A pirated movie (as a VHS, VCD, or MPEG, ASF, or DivX file) sourced from a camcorder recording made in a cinema, made using a stable base such as a tripod, with the sound taken from the camera's microphone. (Yes, you can here people lauging.)

They look and sound like shit, and are best avoided ;) Wait for a telesync or screener instead. Or actually pay to see the film if you're that desperate.

VCDs sourced from handheld camcorders (shaking picture and all), are below the level of what even the 0 day VCD crowd will tolerate.

An eccentricly-shaped rotor that by turning (often on a camshaft, though you see cams in drum brakes as well) converts rotational movement to linear movement. Cams look kind of like an extruded cross-section of an egg. I think they're pretty.

Actually, that is an oversimplification. Cams are, indeed, eccentrically-shaped rotors, but their shapes vary according to their purpose. The Clock of the Long Now uses an "Equation of Time Cam" to mechanically convert local solar time to absolute time. It is absolutely a work of art -- a sinusoid twist, smooth and solid and eternal.

CAM is an acronym for Computer Assisted Machining, a natural adjunct to CAD involving automated machine tools.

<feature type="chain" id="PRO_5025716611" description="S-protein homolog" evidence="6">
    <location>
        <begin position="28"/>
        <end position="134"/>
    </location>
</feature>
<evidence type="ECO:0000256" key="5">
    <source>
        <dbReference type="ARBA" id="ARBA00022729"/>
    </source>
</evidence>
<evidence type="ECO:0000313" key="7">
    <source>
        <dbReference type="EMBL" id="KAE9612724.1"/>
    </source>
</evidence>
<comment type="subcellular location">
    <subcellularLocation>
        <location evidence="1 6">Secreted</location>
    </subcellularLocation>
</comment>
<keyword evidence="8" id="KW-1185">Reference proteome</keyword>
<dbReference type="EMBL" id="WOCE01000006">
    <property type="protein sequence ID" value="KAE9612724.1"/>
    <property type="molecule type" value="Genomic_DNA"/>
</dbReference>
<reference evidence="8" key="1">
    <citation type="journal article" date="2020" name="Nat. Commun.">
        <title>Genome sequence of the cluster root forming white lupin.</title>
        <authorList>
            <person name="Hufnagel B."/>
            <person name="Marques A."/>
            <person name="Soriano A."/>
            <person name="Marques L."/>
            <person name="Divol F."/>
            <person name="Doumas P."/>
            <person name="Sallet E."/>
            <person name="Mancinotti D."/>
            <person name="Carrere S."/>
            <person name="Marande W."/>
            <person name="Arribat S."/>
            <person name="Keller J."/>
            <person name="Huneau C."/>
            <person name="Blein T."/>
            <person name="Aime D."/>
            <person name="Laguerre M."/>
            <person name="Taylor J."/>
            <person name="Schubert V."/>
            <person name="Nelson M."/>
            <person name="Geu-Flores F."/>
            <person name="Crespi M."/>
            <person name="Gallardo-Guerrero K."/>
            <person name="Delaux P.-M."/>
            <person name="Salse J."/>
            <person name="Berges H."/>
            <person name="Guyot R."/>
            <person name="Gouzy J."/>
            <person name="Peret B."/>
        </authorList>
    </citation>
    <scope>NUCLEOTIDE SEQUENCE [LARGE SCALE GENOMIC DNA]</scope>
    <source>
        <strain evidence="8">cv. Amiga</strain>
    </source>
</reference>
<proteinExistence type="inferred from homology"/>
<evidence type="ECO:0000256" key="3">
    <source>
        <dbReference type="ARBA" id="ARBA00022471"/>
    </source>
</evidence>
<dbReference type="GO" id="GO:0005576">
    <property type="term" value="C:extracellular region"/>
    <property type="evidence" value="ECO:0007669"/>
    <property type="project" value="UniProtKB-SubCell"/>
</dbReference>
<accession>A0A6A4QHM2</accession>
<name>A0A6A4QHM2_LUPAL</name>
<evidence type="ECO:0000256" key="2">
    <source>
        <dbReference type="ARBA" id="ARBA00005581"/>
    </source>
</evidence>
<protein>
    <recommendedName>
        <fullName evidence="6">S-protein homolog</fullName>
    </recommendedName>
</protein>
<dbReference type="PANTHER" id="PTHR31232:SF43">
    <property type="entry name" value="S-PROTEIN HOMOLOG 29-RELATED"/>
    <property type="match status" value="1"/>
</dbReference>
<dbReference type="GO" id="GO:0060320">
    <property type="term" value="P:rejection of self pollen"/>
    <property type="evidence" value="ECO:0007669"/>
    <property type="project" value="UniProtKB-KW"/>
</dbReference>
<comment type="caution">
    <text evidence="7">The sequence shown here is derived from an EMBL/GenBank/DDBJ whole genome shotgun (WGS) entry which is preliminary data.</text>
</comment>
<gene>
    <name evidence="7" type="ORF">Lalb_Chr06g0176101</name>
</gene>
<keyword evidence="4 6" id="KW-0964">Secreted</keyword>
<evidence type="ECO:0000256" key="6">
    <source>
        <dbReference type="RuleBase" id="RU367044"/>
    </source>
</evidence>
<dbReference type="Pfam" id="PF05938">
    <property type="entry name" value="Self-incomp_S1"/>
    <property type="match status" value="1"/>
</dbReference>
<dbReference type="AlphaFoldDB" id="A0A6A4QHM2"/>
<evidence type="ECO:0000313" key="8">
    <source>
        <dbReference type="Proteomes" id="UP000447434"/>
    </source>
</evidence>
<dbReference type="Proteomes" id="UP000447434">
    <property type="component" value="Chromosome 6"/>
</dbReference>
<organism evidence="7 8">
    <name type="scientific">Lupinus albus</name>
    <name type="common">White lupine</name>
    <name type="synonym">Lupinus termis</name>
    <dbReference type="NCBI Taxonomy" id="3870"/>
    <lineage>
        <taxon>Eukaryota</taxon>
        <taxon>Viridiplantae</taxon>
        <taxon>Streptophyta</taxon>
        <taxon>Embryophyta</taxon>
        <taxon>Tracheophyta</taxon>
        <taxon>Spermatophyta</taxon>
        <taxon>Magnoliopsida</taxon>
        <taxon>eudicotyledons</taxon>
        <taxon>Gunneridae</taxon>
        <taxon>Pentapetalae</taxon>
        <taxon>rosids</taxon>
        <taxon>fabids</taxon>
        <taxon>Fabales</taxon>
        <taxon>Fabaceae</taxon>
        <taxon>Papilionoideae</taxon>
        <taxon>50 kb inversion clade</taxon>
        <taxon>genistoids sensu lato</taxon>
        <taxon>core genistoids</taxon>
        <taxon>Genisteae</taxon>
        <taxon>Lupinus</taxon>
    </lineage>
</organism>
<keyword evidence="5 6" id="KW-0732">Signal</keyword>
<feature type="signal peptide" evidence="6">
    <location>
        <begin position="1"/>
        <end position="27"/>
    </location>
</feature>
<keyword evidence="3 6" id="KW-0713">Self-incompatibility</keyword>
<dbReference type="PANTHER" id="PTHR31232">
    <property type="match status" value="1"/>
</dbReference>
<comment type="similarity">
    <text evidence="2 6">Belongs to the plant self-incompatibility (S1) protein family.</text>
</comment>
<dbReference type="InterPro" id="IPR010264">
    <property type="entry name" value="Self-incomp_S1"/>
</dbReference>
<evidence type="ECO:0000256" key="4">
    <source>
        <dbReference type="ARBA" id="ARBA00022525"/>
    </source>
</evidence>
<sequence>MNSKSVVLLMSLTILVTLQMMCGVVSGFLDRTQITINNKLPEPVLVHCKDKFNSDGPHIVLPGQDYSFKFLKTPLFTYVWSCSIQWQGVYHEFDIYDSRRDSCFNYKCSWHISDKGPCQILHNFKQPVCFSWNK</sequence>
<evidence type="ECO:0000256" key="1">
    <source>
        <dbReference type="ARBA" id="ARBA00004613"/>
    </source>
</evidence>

CAM (Conditional Access Module)

This module contains the decryption algorithms for pay tv. You put this module into your receiver and your smartcard into the module. This scheme makes it possible to use one receiver for more than one pay tv. Most pay tv receivers which are built for pay tv, contain two of those slots. You have to buy the module seperatly. They cost from 100-300 US$.
System which use CAMs: Irdeto, Viaaccess, Cyrptoworks and some others more.

Cam (?), n. [Dan. kam comb, ridge; or cf. W. Gael., and Ir., cam bet. See 1st Come.]

1. Med. (a)

A turning or sliding piece which, by the shape of its periphery or face, or a groove in its surface, imparts variable or intermittent motion to, or receives such motion from, a rod, lever, or block brought into sliding or rolling contact with it

. (b)

A curved wedge, movable about an axis, used for forcing or clamping two pieces together.

(c)

A projecting part of a wheel or other moving piece so shaped as to give alternate or variable motion to another piece against which its acts.

Cams are much used in machinery involving complicated, and irregular movements, as in the sewing machine, pin machine, etc.

2.

A ridge or mound of earth.

[Prow. Eng.]

Wright.

Cam wheel Mach., a wheel with one or more projections (cams) or depressions upon its periphery or upon its face; one which is set or shaped eccentrically, so that its revolutions impart a varied, reciprocating, or intermittent motion.

 

© Webster 1913.


Cam (?), a. [See Kam.]

Crooked.

[Obs.]

 

© Webster 1913.

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